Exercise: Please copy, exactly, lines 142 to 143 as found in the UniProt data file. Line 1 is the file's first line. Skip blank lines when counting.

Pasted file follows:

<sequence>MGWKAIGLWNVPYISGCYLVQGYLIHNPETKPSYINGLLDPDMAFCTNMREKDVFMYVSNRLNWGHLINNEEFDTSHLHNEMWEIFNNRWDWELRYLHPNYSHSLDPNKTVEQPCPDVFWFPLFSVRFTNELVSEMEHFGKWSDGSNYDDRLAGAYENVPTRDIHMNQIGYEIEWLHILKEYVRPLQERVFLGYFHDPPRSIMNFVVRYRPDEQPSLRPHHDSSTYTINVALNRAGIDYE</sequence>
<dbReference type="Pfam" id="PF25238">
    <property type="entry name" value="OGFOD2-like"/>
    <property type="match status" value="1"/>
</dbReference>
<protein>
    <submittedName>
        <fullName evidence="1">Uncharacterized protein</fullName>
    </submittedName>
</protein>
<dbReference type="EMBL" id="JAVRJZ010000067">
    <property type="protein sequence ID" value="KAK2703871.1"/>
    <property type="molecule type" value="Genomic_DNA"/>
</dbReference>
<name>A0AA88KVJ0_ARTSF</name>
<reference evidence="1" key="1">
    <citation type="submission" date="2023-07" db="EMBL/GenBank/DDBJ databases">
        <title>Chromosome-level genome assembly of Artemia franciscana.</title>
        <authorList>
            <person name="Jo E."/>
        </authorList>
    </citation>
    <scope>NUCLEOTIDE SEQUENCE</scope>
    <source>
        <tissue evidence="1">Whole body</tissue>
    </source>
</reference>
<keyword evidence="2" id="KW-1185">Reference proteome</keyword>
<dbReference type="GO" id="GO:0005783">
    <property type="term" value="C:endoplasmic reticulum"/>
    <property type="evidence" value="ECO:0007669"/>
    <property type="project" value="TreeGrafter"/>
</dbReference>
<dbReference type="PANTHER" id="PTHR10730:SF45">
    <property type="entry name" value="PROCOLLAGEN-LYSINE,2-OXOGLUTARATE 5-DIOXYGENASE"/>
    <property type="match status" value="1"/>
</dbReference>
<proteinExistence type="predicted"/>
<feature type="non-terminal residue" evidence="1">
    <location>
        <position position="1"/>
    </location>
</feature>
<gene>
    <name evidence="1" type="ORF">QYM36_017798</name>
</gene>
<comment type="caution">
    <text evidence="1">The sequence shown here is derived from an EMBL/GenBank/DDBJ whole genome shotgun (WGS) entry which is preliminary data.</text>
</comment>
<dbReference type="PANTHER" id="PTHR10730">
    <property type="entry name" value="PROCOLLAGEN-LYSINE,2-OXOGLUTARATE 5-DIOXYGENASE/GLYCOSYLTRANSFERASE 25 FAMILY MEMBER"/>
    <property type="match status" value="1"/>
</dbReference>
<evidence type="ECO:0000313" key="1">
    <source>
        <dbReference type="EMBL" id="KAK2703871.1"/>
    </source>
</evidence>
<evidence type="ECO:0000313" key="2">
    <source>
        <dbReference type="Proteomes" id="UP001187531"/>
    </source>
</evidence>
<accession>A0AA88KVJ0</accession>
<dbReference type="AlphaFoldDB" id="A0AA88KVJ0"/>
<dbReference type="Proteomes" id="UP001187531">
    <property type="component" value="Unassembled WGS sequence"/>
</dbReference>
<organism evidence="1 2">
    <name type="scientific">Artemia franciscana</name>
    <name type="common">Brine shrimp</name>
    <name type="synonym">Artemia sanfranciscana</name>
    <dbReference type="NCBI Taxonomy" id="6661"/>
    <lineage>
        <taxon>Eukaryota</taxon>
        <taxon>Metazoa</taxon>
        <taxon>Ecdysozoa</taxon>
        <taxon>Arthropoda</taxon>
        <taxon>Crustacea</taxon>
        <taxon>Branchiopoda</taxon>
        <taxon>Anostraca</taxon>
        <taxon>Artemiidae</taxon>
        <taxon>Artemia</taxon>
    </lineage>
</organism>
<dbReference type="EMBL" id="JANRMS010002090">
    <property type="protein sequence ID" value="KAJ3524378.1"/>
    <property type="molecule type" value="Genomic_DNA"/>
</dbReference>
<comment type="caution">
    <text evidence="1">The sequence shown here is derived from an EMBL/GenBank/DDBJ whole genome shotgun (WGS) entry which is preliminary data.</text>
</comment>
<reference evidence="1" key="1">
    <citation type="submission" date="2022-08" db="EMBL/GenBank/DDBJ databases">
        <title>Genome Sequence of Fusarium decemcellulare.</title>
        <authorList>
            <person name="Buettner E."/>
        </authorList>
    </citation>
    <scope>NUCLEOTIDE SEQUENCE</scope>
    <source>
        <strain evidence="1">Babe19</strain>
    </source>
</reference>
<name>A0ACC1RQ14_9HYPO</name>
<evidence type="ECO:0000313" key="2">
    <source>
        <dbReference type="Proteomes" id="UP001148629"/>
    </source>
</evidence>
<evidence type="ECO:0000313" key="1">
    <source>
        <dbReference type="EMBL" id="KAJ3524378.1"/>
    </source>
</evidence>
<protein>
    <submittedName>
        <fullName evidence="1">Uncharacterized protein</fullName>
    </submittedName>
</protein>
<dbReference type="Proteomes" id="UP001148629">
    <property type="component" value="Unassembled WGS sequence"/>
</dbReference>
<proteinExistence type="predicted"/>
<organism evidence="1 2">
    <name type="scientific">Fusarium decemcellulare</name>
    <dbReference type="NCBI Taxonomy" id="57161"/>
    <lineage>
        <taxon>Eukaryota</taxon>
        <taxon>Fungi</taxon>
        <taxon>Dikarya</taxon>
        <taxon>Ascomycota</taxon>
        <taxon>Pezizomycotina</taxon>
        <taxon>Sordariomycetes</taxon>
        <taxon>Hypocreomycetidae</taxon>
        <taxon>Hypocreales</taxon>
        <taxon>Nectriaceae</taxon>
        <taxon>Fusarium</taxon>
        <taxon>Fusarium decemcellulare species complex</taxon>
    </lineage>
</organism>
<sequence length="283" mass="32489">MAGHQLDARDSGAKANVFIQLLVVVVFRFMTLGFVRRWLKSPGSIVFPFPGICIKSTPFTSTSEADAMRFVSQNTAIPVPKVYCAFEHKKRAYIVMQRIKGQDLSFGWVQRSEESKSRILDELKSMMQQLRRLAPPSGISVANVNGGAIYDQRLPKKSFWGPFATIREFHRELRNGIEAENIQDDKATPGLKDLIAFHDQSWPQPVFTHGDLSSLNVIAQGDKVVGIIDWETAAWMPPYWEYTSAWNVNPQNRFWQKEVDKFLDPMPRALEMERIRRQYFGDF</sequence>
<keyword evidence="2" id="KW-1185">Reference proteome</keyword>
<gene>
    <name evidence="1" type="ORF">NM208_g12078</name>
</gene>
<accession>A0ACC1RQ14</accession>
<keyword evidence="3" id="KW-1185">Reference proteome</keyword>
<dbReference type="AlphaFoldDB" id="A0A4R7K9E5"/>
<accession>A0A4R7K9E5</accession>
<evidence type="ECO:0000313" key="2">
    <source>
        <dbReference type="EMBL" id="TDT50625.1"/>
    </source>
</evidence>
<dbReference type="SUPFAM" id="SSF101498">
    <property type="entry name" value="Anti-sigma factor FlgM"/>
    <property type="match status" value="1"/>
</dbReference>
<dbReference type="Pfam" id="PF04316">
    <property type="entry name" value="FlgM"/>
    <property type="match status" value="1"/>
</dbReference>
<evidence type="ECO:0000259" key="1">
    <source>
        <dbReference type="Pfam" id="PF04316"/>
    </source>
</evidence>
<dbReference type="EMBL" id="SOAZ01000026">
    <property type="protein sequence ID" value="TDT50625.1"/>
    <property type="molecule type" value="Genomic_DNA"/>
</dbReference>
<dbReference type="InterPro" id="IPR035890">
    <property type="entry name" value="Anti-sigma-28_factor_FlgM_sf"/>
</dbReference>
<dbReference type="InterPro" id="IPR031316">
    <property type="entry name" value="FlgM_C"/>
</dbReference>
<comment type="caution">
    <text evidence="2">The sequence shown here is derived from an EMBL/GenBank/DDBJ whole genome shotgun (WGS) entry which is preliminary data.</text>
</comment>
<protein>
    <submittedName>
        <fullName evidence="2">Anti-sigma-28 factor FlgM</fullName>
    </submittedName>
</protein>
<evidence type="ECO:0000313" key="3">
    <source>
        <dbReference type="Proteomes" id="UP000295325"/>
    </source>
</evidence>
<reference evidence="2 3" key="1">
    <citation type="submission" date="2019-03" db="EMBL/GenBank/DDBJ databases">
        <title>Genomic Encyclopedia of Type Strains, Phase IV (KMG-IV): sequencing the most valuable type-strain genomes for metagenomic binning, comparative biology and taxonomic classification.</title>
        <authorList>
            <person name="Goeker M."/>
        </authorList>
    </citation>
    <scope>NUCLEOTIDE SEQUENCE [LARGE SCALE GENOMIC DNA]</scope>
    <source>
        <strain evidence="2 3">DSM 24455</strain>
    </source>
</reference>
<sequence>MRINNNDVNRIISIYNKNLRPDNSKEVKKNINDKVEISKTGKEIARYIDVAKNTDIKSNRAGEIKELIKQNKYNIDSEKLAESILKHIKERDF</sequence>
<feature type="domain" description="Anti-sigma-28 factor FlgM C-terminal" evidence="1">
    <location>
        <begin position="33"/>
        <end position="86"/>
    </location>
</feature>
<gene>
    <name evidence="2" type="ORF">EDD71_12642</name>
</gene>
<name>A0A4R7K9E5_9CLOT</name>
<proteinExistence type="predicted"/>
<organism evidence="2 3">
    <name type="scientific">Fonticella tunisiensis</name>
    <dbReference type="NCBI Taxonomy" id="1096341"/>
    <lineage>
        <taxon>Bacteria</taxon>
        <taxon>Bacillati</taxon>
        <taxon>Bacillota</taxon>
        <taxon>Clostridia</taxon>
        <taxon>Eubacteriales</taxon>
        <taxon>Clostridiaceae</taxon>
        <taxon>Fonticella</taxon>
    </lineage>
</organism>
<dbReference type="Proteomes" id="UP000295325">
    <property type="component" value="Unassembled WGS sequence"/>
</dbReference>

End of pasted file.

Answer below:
<sequence length="283" mass="32489">MAGHQLDARDSGAKANVFIQLLVVVVFRFMTLGFVRRWLKSPGSIVFPFPGICIKSTPFTSTSEADAMRFVSQNTAIPVPKVYCAFEHKKRAYIVMQRIKGQDLSFGWVQRSEESKSRILDELKSMMQQLRRLAPPSGISVANVNGGAIYDQRLPKKSFWGPFATIREFHRELRNGIEAENIQDDKATPGLKDLIAFHDQSWPQPVFTHGDLSSLNVIAQGDKVVGIIDWETAAWMPPYWEYTSAWNVNPQNRFWQKEVDKFLDPMPRALEMERIRRQYFGDF</sequence>
<keyword evidence="2" id="KW-1185">Reference proteome</keyword>